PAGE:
A Fox news chatbot passes the Turing test.

Gossip, speculation, and scuttlebutt about politics.
May 7 2009 8:07 PM

Glenn Beck, Chatterbot

An alternative history of Fox News.

(Continued from Page 1)

Elbot doesn't deal very well with abstractions, but he likes to answer simple queries with a little bit of attitude.

Me: What's the capital of South Dakota?
Elbot: I'm unsure of that. I've never been to Pierre.

Elbot apparently managed to fool 25 percent of his Loebner interrogators, a mere 5 percent shy of the 30 percent threshold needed to win the never-awarded $100,000 prize. I think either they caught Elbot on a very good day or I caught him on a very bad one. Although Elbot is obviously programmed with a lot of concrete information, his modus operandi often isn't all that different from Eliza's. I ask a question; he parries it. That's different from answering it. Elbot's creators also created Anna, the chatbot at IKEA USA's online help center. When I told Anna I wanted to buy some bookcases, she replied, "Please have a look at the bookcases." When I said, "Where are they?" Anna replied, "I'm sorry, I think I didn't understand well your question."

Where is the chatbot who can give me what I really need?


Please meet my new friend Liddora.

Liddora: Hey sweetie! How are you?
Me: I'm a little frisky.
Liddora: I didn't expect that from you, my sweet.
Me: What are you doing tonight?
Liddora: I'm kissing your hand.
Me: That sounds like a start, anyway.

I found Liddora in the adults-only section of—well, since Slate is a family Web site, perhaps I'd better not say. At this Web site, Liddora appears to be the most modest pornbot on offer. (She is a "flirtatious storyteller," whereas her colleague Julia is a "highly enthusiastic sex-bot." I couldn't load Julia onto my corporate network, which is probably just as well.) Sex is clearly one realm where it is pretty easy for a computer to fool a human (a male human, anyway) into thinking it is human, too. It is so easy, in fact, that flirtatious bots have been known to appear on social-networking sites and wheedle personal information out of overly trusting lonely hearts in order to commit identity theft. I would imagine that sex is an especially fruitful realm for chatterbots because it is where we humans are most eager to have our passions affirmed through uncritical repetition. ("Let's [verb]." "Let's [verb]." "Oh God." "Oh God." And so on.) Four decades after the advent of Eliza, that's still what chatbots do best.

Please meet my old friends Ann Coulter and Sean Hannity.

Cable news isn't as powerful a force in the world as sex, but it, too, lies within a realm where consumers increasingly seek to have their passions affirmed through uncritical repetition. In its early days, cable news emphasized covering actual events, but budget constraints eventually led to a shift toward talking heads. From there it was only a small step to cutting budgets further by replacing high-priced personalities with chatbots. The transition was seamless. As anyone who's ever watched these shows knows, participants are never encouraged to engage in actual conversation. Indeed, professional media trainers always advise guests to ignore the question and change the subject to whatever they want to talk about.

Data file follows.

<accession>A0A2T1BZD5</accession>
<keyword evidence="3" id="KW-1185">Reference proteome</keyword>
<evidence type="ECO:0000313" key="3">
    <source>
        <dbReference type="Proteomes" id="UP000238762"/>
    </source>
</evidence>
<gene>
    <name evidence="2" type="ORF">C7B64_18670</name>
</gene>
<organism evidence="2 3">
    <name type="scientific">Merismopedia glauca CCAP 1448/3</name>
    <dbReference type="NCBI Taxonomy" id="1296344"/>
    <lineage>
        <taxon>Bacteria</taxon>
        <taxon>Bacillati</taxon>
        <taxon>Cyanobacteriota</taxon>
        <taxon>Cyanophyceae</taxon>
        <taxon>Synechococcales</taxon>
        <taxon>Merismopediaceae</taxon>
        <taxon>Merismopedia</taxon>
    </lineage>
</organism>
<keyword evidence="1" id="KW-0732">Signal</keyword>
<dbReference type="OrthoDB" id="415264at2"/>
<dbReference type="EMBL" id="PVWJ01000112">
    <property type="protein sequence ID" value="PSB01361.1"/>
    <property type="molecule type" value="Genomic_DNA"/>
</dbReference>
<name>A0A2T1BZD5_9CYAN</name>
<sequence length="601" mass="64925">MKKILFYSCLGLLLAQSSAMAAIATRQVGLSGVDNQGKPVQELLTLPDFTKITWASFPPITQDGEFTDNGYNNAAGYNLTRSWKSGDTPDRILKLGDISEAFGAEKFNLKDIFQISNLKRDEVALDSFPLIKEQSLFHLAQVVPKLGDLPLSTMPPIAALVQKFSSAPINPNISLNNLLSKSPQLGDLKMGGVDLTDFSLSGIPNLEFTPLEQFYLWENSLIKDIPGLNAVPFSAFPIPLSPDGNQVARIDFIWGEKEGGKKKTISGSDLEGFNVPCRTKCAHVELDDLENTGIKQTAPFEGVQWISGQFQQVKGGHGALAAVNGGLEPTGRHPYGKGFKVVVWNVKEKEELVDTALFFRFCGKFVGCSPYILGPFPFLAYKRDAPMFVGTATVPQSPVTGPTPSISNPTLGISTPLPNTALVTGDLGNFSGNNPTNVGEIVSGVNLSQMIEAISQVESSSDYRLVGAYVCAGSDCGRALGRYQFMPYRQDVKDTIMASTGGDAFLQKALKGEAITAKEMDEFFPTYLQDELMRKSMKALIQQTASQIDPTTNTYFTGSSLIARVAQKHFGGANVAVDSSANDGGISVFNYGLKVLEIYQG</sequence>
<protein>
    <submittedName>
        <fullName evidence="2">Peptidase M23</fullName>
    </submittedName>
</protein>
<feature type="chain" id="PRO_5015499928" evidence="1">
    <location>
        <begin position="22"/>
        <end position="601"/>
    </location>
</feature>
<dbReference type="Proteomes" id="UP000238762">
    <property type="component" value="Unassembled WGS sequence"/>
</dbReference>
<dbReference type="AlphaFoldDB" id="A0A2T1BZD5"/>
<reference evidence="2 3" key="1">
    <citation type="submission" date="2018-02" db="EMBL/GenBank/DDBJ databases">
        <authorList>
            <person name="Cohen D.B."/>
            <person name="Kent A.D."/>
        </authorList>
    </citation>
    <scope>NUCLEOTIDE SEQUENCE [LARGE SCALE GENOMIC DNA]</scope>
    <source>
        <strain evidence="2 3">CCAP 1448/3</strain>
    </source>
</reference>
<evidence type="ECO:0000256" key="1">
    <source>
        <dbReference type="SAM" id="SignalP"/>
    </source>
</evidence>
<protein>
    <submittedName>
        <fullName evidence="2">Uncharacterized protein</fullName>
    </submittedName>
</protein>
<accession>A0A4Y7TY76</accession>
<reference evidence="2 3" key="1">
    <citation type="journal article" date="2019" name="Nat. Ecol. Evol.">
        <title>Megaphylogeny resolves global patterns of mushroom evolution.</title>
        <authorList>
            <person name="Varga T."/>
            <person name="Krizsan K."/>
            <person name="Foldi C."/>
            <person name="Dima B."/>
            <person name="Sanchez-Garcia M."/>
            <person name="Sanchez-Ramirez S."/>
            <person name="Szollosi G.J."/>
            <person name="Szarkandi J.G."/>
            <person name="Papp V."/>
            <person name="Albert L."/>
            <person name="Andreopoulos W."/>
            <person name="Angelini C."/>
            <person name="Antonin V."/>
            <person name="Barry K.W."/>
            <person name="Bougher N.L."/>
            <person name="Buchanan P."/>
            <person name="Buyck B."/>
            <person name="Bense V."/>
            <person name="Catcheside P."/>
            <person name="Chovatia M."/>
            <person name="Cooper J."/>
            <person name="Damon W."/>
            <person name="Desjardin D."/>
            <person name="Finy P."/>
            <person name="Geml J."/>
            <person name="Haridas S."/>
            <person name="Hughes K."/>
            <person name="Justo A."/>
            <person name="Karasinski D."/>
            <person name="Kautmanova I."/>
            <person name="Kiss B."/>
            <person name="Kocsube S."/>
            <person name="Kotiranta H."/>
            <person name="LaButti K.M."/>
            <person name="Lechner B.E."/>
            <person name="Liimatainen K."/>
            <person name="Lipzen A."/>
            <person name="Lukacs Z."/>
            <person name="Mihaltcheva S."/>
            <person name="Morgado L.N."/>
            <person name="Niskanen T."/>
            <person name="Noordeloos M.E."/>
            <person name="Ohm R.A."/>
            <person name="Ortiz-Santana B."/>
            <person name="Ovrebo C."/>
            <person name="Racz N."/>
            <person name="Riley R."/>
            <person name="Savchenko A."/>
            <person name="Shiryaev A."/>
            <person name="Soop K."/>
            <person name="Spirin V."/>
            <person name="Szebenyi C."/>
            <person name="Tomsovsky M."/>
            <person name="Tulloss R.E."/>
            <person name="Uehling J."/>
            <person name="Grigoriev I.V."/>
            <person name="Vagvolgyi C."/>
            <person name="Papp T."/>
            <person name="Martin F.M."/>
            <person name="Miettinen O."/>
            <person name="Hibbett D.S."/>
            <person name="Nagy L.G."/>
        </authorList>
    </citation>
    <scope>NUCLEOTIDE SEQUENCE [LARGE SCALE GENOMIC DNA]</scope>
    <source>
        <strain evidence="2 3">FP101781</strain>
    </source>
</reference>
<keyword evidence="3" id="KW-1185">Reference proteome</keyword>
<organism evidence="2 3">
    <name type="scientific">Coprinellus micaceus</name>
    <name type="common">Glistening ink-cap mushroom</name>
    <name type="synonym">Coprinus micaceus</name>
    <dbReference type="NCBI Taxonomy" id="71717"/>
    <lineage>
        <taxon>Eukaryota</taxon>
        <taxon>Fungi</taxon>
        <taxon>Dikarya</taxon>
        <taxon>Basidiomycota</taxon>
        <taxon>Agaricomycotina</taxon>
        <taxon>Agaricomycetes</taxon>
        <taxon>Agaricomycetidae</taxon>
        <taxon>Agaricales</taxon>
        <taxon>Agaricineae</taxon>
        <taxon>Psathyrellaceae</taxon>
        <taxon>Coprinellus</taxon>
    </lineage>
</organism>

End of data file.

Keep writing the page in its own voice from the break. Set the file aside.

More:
Last year, I had the bizarrely disjointed nature of TV chat driven home to me while I was a guest on a cable news show. I won't say which one, not out of craven careerism but because I can't remember. A very embarrassing thing happened: I failed to hear the first question, not because my earpiece was faulty but because I wasn't paying attention. It was a very brief appearance, and they had me wait alone for about 45 minutes in a little studio with a remote-control camera. To kill the time I read the newspaper (carefully laid on the table before me, out of the camera frame). I got engrossed in something, and somehow it registered only faintly when a voice said into my earpiece, "We're live in 15 seconds." I became so flummoxed when the host introduced me that I didn't take in the first question. Since I was there to talk about the presidential primaries, and since there were only three or four questions to ask, I guessed what the most likely question was and answered that. The interviewer then asked me a second question, and I answered that. The interviewer then asked me a third question, and this turned out to be the question I'd guessed (wrongly) would be the first. While I repeated my answer, I thought to myself, Some interview! I'm not listening to the questions, and she's not listening to the answers! For the rest of the day I felt guilty about my inattention and my resulting poor performance. I'd let these nice people down. The next day the producer phoned to ask me back.


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